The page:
WHAT IF MA­CHIN­ERY COM­PO­NENTS WERE THE SEN­SORS?

BY: MAR KC I EC HA NOW IC Z, MAN­AGER-IN­DUS­TRIAL SER­VICES, SC HA E FF LE R AUS­TRALIA PT Y LTD. WHO IS RE­SPON­SI­BLE FOR IN­DUS­TRY 4.0 TECH­NOL­OGY AND SER­VICE CON­CEPTS AND IM­PLE­MEN­TA­TION WITHIN NEW ZEALAND AND AUS­TRALIA.

DEMM Engineering & Manufacturing - - FOOD & BEVERAGE -

IN ALL IN­DUS­TRIAL ma­chin­ery, com­po­nents add value to the sys­tem, and the life cy­cle of the sys­tem cre­ates an en­tire value.

Dig­i­tal tech­nolo­gies typ­i­cally play an im­por­tant role in analysing data from com­po­nents and send­ing this back to the cloud, to what we call a ‘ dig­i­tal twin’. This data can be used to op­ti­mise main­te­nance sched­ules or im­prove the per­for­mance of the sys­tem by chang­ing the way it is used.

Sen­sors are one of the main meth­ods of data col­lec­tion, and are com­monly placed on parts such as bear­ings, shafts, axles, bend­ing beams and other mov­ing parts. But they can’t al­ways mea­sure com­po­nent parts, be­cause of lim­ited space or a lack of avail­abil­ity.

To solve this ac­ces­si­bil­ity prob­lem, and rev­o­lu­tionise the way we think about sen­sors, world bear­ings and dig­i­tal tech­nol­ogy leader Scha­ef­fler has de­vel­oped new tech­nol­ogy that al­lows the in­dus­trial or au­to­mo­tive com­po­nent to be the sen­sor.

Scha­ef­fler’s Sen­so­tect coat­ing sys­tem is a di­rectly coated sen­sor layer that can sit over the top of com­po­nents such as bear­ings to mea­sure forces in pre­vi­ously un­avail­able places within ma­chin­ery, which can help achieve fuel and en­ergy sav­ings.

With the aid of mod­ern thin film tech­nol­ogy, the com­po­nent be­comes a sen­sor and the sen­sor be­comes a com­po­nent.

Sen­so­tect is a glob­ally sig­nif­i­cant tech­nol­ogy that has enor­mous po­ten­tial in Aus­trala­sia for use as in­tel­li­gent sen­sors, of­fer­ing data trans­mis­sion in real time. With Sen­so­tect, the forces and torques that act on a com­po­nent can also be rapidly recorded in places where ex­ist­ing sen­sors can­not be used.

Sen­so­tect is en­gi­neered to have a num­ber of ad­van­tages, in­clud­ing no ad­he­sives, a high strain sen­si­tiv­ity, no ag­ing drift and no tem­per­a­ture creep­ing.

The in­no­va­tive coat­ing sys­tem opens up strain and force mea­sure­ment pos­si­bil­i­ties that have al­ways been im­pos­si­ble with ad­he­sive strain gauges, due to their lim­ited op­er­at­ing life.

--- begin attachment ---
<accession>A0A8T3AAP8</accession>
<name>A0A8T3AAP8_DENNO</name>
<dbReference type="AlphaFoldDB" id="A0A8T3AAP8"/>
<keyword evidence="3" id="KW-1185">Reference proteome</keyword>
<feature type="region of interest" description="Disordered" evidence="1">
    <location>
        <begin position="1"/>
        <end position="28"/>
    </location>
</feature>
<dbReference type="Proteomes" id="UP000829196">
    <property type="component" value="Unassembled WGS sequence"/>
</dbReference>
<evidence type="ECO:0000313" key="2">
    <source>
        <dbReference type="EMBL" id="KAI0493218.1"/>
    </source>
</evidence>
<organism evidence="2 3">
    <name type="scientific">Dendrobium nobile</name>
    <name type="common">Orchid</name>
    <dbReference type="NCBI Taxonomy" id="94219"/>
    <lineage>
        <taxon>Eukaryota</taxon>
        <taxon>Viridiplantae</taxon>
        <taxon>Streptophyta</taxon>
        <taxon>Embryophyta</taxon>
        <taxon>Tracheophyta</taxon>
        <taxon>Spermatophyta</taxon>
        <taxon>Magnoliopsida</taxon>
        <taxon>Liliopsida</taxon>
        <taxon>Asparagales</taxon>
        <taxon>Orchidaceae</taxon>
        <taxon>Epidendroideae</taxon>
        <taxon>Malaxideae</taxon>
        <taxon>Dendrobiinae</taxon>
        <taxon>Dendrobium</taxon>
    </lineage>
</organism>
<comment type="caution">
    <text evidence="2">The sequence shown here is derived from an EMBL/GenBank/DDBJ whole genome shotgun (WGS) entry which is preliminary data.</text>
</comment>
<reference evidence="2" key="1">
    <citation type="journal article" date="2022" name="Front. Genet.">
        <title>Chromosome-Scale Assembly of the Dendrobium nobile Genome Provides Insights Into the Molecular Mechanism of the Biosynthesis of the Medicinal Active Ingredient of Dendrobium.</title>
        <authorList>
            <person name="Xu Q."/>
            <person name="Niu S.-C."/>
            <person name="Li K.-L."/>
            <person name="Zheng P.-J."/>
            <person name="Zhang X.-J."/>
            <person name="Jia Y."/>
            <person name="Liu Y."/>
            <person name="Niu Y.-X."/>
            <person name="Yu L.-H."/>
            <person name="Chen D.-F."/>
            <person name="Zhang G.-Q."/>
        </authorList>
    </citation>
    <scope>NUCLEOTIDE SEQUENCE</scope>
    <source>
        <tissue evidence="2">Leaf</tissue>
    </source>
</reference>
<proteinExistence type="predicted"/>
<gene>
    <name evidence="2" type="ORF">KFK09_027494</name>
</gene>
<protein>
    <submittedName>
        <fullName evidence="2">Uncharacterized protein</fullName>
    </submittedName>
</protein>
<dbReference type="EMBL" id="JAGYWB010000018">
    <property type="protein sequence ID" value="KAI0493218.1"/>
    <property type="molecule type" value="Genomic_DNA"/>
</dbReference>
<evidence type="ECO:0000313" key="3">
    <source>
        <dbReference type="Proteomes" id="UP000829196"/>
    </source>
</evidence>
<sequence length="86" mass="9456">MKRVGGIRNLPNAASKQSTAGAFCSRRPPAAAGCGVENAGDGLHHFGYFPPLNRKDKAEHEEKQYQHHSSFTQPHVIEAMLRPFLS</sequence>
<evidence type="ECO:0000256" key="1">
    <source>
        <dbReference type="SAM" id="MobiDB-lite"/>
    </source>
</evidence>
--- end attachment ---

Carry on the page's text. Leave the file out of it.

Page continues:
This in­no­va­tive mea­sur­ing tech­nol­ogy means that it is also pos­si­ble to pre­cisely de­ter­mine the torque act­ing on drive shafts and ve­hi­cle trans­mis­sions, and to ad­just the en­gine’s out­put to ex­actly match the oc­cur­ring load. Sen­so­tect there­fore makes an im­por­tant con­tri­bu­tion to achiev­ing en­ergy and fuel sav­ings, and helps to re­duce CO2 emis­sions as well.

COAT­ING PER­FORMS MEA­SUR­ING TASKS

With Sen­so­tect, the ac­tual mea­sur­ing func­tion is per­formed by a thin PVD (phys­i­cal vapour de­po­si­tion) coat­ing that is sen­si­tive to ex­pan­sion. Af­ter the com­po­nent has been coated, this layer is then cre­ated us­ing a mi­cro­ma­chin­ing process. The struc­tures that are thus cre­ated un­dergo the same de­gree of dis­tor­tion as the car­rier com­po­nent, which makes it pos­si­ble for the dis­tor­tion to be mea­sured. Scha­ef­fler has al­ready suc­cess­fully demon­strated the func­tion of this type of sen­sor sys­tem in its demon­stra­tion ve­hi­cles.

One of the great­est chal­lenges posed by this type of sen­sor coat­ing sys­tem is the man­u­fac­tur­ing process it­self. By us­ing very high-per­for­mance coat­ing sources and ad­her­ing to par­tic­u­larly high re­quire­ments with re­gard to clean­li­ness in the man­u­fac­tur­ing process, Scha­ef­fler can achieve a level of qual­ity pre­vi­ously only found on pla­nar sub­strates in semi­con­duc­tor tech­nol­ogy, even in com­po­nents with nar­row radii.

Sen­so­tect al­lows multi-func­tional sur­faces that are char­ac­terised in par­tic­u­lar by their sen­sor prop­er­ties to be cre­ated with­out af­fect­ing the de­sign en­ve­lope – in other words, com­po­nents that are coated with it be­come sen­sors in their own right.